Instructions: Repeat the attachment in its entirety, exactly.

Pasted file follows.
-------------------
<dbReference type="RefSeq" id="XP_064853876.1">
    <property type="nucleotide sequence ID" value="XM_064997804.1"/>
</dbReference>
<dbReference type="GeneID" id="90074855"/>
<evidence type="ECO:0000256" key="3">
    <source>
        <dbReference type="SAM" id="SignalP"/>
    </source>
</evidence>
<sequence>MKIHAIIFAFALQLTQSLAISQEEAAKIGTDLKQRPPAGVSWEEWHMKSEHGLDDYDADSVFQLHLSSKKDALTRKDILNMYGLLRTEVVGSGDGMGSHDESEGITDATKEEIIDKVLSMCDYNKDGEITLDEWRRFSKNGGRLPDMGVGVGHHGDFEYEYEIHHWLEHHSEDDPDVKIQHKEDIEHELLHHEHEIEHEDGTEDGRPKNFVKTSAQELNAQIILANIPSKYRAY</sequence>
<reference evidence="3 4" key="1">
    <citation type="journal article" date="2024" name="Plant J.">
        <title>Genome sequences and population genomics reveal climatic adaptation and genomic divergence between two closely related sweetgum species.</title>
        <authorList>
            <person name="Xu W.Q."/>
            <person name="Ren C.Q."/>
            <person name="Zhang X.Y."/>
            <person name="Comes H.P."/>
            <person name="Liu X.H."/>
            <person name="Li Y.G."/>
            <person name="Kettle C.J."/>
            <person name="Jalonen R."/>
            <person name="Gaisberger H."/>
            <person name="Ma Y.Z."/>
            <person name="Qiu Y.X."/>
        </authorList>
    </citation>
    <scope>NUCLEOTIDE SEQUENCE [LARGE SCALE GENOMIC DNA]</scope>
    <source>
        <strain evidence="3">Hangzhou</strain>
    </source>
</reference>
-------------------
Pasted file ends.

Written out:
<dbReference type="RefSeq" id="XP_064853876.1">
    <property type="nucleotide sequence ID" value="XM_064997804.1"/>
</dbReference>
<dbReference type="GeneID" id="90074855"/>
<evidence type="ECO:0000256" key="3">
    <source>
        <dbReference type="SAM" id="SignalP"/>
    </source>
</evidence>
<sequence>MKIHAIIFAFALQLTQSLAISQEEAAKIGTDLKQRPPAGVSWEEWHMKSEHGLDDYDADSVFQLHLSSKKDALTRKDILNMYGLLRTEVVGSGDGMGSHDESEGITDATKEEIIDKVLSMCDYNKDGEITLDEWRRFSKNGGRLPDMGVGVGHHGDFEYEYEIHHWLEHHSEDDPDVKIQHKEDIEHELLHHEHEIEHEDGTEDGRPKNFVKTSAQELNAQIILANIPSKYRAY</sequence>
<reference evidence="3 4" key="1">
    <citation type="journal article" date="2024" name="Plant J.">
        <title>Genome sequences and population genomics reveal climatic adaptation and genomic divergence between two closely related sweetgum species.</title>
        <authorList>
            <person name="Xu W.Q."/>
            <person name="Ren C.Q."/>
            <person name="Zhang X.Y."/>
            <person name="Comes H.P."/>
            <person name="Liu X.H."/>
            <person name="Li Y.G."/>
            <person name="Kettle C.J."/>
            <person name="Jalonen R."/>
            <person name="Gaisberger H."/>
            <person name="Ma Y.Z."/>
            <person name="Qiu Y.X."/>
        </authorList>
    </citation>
    <scope>NUCLEOTIDE SEQUENCE [LARGE SCALE GENOMIC DNA]</scope>
    <source>
        <strain evidence="3">Hangzhou</strain>
    </source>
</reference>